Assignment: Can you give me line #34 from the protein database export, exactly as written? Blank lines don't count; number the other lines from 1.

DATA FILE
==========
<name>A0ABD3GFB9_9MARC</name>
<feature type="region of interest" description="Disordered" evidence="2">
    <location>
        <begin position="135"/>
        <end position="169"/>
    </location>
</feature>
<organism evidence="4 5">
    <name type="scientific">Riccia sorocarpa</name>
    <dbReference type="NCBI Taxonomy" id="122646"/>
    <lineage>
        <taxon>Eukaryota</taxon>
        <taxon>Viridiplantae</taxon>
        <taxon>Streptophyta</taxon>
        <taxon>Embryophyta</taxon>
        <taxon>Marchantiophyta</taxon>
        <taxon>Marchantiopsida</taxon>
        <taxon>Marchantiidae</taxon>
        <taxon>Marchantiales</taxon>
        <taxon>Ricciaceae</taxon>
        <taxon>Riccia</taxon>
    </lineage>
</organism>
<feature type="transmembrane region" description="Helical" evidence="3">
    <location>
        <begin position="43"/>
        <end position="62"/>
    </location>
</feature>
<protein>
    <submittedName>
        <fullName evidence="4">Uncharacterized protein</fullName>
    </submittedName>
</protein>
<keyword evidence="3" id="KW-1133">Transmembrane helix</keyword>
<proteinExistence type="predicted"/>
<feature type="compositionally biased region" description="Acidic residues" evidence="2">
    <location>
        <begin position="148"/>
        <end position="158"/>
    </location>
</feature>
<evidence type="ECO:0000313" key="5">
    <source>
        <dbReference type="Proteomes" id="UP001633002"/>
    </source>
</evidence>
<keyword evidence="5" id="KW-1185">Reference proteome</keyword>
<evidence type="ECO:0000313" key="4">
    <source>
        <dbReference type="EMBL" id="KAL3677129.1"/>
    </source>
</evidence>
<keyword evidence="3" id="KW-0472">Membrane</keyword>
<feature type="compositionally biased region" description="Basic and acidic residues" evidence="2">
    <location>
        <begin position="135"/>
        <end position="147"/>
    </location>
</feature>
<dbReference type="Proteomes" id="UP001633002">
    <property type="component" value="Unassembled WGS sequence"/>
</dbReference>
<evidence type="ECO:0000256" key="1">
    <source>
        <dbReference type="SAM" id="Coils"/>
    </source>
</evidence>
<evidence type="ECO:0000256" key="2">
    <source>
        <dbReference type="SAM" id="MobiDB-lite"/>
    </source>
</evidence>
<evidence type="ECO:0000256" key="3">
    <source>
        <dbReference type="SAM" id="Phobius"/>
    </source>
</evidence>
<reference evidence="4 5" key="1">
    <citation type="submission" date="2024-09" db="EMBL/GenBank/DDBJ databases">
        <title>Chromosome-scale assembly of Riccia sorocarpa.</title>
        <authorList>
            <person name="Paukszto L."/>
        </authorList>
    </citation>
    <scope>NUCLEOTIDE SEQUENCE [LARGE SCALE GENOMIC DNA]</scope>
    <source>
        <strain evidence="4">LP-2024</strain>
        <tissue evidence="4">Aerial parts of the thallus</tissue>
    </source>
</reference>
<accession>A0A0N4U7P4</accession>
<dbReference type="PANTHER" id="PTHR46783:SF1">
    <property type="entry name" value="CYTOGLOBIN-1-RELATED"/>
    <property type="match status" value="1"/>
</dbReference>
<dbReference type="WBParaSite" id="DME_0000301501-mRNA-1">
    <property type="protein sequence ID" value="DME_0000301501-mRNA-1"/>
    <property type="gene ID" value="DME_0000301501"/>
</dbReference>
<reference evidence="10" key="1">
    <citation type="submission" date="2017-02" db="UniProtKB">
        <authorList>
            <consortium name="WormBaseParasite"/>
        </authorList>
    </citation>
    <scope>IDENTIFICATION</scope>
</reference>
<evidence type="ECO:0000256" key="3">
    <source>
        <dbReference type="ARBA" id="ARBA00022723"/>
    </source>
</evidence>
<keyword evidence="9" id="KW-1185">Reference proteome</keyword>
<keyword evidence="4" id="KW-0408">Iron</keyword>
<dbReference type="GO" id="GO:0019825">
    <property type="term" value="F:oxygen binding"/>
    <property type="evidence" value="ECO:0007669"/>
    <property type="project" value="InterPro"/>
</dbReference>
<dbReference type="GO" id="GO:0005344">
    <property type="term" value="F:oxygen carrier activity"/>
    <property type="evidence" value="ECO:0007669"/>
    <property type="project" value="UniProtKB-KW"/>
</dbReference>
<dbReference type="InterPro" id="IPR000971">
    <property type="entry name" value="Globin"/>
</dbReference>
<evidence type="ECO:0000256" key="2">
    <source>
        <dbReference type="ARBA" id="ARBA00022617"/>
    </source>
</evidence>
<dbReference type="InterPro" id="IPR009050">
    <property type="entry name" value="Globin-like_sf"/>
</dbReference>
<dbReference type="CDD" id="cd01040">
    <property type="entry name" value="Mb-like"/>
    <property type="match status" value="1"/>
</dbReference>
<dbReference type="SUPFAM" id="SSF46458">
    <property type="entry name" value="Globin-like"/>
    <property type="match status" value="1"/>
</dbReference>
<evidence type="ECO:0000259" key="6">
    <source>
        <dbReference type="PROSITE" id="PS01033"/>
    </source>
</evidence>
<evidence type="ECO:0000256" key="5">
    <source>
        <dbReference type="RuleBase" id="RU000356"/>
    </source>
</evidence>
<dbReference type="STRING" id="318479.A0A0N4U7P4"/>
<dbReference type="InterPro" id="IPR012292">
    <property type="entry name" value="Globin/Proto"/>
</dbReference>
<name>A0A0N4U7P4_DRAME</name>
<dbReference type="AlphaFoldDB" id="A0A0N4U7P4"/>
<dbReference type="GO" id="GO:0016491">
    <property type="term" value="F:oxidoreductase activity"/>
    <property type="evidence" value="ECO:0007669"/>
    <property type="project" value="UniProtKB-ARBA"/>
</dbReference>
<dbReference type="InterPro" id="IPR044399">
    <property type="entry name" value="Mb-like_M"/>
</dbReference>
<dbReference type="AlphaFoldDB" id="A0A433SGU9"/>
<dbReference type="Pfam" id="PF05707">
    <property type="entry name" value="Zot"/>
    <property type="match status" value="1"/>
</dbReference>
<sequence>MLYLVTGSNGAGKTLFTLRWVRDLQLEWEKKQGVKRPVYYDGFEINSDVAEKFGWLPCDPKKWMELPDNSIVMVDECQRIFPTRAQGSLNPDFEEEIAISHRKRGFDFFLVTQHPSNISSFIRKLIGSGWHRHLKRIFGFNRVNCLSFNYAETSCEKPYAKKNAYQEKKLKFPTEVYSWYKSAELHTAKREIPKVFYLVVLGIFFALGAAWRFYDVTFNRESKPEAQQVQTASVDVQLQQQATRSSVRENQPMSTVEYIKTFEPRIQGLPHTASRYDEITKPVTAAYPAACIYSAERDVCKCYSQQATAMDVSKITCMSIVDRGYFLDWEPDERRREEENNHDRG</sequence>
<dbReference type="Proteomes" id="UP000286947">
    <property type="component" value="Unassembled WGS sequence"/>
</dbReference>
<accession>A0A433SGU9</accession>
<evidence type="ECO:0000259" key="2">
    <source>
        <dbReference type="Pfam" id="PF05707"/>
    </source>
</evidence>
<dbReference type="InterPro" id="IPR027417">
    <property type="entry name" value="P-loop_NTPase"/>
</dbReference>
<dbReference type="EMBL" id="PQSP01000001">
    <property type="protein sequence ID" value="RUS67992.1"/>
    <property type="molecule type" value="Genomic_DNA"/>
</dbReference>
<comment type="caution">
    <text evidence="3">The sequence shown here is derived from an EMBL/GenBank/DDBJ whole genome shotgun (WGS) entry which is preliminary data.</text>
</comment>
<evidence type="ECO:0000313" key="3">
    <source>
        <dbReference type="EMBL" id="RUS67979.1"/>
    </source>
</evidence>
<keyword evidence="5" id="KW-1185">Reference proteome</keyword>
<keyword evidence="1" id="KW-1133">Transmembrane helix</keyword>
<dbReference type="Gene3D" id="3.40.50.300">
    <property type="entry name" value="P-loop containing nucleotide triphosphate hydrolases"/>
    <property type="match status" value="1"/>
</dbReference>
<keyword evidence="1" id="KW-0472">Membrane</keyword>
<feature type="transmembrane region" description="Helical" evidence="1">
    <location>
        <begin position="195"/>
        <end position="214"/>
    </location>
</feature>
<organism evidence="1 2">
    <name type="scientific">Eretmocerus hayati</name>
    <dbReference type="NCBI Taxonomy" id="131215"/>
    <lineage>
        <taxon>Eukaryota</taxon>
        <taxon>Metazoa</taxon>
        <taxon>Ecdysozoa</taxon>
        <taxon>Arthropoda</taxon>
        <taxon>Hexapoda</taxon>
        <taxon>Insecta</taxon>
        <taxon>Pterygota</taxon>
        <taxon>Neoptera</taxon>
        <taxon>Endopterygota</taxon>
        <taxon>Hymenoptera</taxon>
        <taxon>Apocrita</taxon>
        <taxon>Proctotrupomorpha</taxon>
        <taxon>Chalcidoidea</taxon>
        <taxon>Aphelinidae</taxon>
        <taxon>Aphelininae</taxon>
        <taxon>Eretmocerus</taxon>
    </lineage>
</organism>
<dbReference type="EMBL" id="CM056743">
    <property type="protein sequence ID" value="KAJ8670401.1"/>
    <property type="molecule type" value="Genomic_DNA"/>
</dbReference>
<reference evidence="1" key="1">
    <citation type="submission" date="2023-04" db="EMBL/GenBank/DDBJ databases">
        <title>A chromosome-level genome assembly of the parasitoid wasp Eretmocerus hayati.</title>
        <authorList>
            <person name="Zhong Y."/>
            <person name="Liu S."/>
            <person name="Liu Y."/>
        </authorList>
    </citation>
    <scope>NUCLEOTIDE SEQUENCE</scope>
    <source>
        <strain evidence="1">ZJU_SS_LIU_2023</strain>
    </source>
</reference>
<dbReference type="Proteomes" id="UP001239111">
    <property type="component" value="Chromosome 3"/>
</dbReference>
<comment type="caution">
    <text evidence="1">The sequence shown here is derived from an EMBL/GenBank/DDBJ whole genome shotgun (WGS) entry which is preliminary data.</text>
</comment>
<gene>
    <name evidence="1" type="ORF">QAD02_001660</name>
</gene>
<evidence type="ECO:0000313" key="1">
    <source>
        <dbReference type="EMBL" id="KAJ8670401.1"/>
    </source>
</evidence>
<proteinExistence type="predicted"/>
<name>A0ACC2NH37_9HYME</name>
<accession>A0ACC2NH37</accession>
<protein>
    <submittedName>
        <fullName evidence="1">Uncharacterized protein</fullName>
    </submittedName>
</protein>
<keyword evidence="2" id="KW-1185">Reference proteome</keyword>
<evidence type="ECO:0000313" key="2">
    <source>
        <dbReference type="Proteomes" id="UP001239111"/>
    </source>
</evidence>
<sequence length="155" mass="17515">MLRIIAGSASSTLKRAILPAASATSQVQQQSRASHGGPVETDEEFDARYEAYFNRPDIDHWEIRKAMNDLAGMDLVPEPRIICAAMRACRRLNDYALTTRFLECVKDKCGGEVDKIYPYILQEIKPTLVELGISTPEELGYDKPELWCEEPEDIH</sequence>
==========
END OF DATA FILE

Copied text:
</protein>